Fig. 1: Direct replication method to produce super-hydrophobic silicone rubber surface using injection molding.

Assessment of Super-Hydrophobic Properties

The smooth sample of silicone rubber originally had a WCA ~116º ± 2º and CAH >30º (see Fig. 2a & c) whereas the new replicated silicone surface showed a WCA ~161º ± 1.3º and CAH ~7º (see Fig. 2b & d). Due to the low CAH, water droplets on the super-hydrophobic surface easily rolled off, demonstrating a self-cleaning capability.

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Fig. 2: Static water contact angle of (a) smooth silicone rubber surface and (b) super-hydrophobic silicone rubber surface and dynamic water contact angle on (c) smooth silicone rubber surface and (d) super-hydrophobic silicone rubber surface.

Micro-nanostructures on the silicone rubber surface allow achieving such high WCA and low CAH. Creation of such micro-nanostructures after the direct replication process on the silicone surface has been studied using SEM analysis (see Fig. 3).

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Fig. 3: SEM images of (a) smooth silicone rubber surface and (b) super-hydrophobic silicone rubber surface.


Ultra Water Repellent Silicone Rubber Surfaces

To demonstrate super-hydrophobic properties, a sample of micro-nanostructured silicone rubber surface was immersed in a water-filled Petri dish. The super-hydrophobic silicone surface remained dry while the height of the water reached up to ~3 mm (the so-called Moses Effect). The blue water droplets demonstrate dryness of the surface.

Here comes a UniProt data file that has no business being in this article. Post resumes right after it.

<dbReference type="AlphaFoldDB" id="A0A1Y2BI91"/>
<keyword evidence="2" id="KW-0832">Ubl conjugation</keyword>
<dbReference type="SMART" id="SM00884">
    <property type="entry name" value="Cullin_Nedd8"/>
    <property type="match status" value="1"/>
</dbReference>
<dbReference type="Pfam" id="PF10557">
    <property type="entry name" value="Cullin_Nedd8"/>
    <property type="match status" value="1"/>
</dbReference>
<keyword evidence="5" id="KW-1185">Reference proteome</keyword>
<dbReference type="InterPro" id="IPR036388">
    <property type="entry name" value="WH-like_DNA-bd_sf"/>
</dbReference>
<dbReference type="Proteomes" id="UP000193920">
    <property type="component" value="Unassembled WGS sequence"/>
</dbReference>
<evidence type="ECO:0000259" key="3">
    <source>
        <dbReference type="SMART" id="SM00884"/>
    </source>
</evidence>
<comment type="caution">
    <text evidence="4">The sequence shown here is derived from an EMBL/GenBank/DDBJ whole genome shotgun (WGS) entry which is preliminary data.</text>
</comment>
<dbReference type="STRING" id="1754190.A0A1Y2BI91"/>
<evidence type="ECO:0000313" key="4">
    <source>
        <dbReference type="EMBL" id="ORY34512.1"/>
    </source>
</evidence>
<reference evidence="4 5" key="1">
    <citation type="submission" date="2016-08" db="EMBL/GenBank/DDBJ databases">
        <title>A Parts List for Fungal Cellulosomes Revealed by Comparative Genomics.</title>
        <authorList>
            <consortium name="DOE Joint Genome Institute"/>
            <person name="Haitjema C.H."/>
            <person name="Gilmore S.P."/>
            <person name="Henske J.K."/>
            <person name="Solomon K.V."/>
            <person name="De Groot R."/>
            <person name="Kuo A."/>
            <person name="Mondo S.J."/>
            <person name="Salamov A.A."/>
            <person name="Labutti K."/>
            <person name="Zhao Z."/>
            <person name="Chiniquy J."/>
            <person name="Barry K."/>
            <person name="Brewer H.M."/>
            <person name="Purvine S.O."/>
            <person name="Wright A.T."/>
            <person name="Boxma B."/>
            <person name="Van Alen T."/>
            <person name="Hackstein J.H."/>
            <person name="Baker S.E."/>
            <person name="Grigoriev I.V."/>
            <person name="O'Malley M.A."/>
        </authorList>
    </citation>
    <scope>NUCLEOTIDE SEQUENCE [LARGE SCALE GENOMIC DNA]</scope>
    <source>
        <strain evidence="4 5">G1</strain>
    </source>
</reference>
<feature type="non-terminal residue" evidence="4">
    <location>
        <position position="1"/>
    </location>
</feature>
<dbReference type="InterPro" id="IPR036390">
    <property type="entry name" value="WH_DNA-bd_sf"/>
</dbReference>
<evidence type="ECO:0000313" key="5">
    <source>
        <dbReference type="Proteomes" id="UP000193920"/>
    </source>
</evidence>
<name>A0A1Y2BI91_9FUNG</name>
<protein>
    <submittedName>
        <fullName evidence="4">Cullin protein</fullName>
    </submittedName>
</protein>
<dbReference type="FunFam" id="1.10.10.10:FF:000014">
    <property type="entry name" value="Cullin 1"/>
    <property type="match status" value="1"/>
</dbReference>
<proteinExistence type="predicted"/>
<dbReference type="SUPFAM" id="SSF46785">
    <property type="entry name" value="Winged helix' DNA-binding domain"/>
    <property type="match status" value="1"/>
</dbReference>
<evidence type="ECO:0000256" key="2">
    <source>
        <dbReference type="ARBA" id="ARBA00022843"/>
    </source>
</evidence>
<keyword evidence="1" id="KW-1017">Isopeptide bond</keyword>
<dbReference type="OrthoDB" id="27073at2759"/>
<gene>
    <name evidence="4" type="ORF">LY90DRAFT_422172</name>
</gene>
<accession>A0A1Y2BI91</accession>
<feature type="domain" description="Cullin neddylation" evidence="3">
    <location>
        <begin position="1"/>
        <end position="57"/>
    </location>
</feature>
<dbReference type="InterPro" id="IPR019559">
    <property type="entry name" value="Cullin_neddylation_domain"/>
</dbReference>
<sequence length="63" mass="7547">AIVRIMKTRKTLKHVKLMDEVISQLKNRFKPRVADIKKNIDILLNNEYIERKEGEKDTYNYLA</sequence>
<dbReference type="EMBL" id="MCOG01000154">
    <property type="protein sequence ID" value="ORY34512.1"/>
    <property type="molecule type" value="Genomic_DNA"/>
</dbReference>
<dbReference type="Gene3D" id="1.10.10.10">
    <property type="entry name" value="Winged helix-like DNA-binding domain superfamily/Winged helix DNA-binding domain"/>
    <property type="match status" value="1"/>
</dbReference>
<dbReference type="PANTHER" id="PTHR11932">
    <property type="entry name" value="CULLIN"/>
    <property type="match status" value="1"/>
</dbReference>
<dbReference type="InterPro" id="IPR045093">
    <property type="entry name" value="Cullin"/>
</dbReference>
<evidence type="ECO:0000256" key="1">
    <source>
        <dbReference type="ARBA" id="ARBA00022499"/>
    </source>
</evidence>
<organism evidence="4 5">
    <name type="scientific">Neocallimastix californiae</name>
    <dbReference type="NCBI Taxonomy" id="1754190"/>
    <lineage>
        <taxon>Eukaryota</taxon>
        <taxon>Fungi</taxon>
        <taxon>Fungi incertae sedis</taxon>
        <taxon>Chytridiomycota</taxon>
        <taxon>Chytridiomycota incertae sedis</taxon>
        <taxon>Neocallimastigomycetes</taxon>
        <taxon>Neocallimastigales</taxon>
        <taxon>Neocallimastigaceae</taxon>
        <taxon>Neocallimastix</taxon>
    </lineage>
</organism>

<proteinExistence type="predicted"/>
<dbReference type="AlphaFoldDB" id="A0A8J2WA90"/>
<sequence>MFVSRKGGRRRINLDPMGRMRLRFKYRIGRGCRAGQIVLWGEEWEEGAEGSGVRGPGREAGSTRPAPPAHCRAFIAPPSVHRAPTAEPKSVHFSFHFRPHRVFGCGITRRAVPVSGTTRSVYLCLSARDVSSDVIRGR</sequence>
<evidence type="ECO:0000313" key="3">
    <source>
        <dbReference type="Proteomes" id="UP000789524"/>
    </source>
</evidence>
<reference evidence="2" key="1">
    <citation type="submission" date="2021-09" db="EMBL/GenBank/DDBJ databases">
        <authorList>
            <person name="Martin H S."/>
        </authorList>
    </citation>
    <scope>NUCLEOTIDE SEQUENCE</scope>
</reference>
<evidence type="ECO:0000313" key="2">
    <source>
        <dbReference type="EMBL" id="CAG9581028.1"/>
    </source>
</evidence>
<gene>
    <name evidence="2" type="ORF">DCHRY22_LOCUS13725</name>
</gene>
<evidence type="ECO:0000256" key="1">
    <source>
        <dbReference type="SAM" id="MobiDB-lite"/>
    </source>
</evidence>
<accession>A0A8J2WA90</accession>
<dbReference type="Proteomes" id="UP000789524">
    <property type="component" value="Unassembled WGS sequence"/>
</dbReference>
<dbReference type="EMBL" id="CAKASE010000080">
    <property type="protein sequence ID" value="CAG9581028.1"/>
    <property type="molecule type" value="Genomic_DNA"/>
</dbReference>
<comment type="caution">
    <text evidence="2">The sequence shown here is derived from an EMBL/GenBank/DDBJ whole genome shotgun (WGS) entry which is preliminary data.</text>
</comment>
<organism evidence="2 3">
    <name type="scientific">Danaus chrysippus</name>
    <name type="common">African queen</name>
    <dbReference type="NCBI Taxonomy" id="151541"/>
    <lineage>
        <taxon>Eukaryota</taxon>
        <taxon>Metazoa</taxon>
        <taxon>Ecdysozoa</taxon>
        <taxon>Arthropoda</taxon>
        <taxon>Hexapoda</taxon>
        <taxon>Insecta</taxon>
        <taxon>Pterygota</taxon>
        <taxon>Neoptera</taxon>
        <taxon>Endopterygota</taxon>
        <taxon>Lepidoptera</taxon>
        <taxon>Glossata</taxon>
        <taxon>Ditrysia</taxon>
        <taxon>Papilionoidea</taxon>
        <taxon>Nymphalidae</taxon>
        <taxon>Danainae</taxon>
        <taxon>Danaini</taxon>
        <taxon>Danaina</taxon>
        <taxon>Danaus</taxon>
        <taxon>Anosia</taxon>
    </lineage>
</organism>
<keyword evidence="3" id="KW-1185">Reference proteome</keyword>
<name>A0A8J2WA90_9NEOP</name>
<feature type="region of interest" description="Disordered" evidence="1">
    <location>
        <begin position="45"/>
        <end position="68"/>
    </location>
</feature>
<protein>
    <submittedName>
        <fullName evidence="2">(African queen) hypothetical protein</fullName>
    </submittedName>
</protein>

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Fig. 4: ‘Moses Effect’ of super-hydrophobic silicone rubber surface.


Water jet tests serve to confirm ultra water repellent properties of a surface. Here, the water jet was applied by a syringe equipped with a needle, under normal force, on both hydrophobic and super-hydrophobic samples placed on a flat surface. When the jet was sprayed on the smooth silicone rubber, water accumulated on its surface (see Fig. 5a). But when a water jet was applied to the super-hydrophobic silicone rubber surface, it rebounded (see Fig. 5b). This demonstrates that a current of high-pressure water cannot remain on the surface of micro-nanostructures, i.e. the super-hydrophobicity of the manufactured surface is stable.

Fig. 5: Functionality of (a) smooth silicone rubber and (b) super-hydrophobic silicone rubber surface against water-jet impact.

The behaviour of a surface exposed to continuous impact of water droplets is representative of water repellence and this behaviour can be perceived when surfaces are exposed to rainfall. In such a test, water droplets of certain diameter are released from a height and impact silicone rubber surfaces placed on 10˚ tilted stand. As seen in Fig. 6a, two consecutive water droplets adhered to the smooth silicone rubber surface upon impact. However, water droplets rebounded off the super-hydrophobic silicone rubber surface without leaving a residue (Fig. 6b). It is worth noting that formation of a secondary or satellite droplet was also observed in the case of the manufactured super-hydrophobic surface and further emphasizes its ultra-water-repellent property.

Fig. 6: Sequential images of two consecutive water droplets on (a) smooth and (b) super-hydrophobic silicone rubber surfaces. (Videos taken at 240 fps).

Self-Cleaning Silicone Rubber Surfaces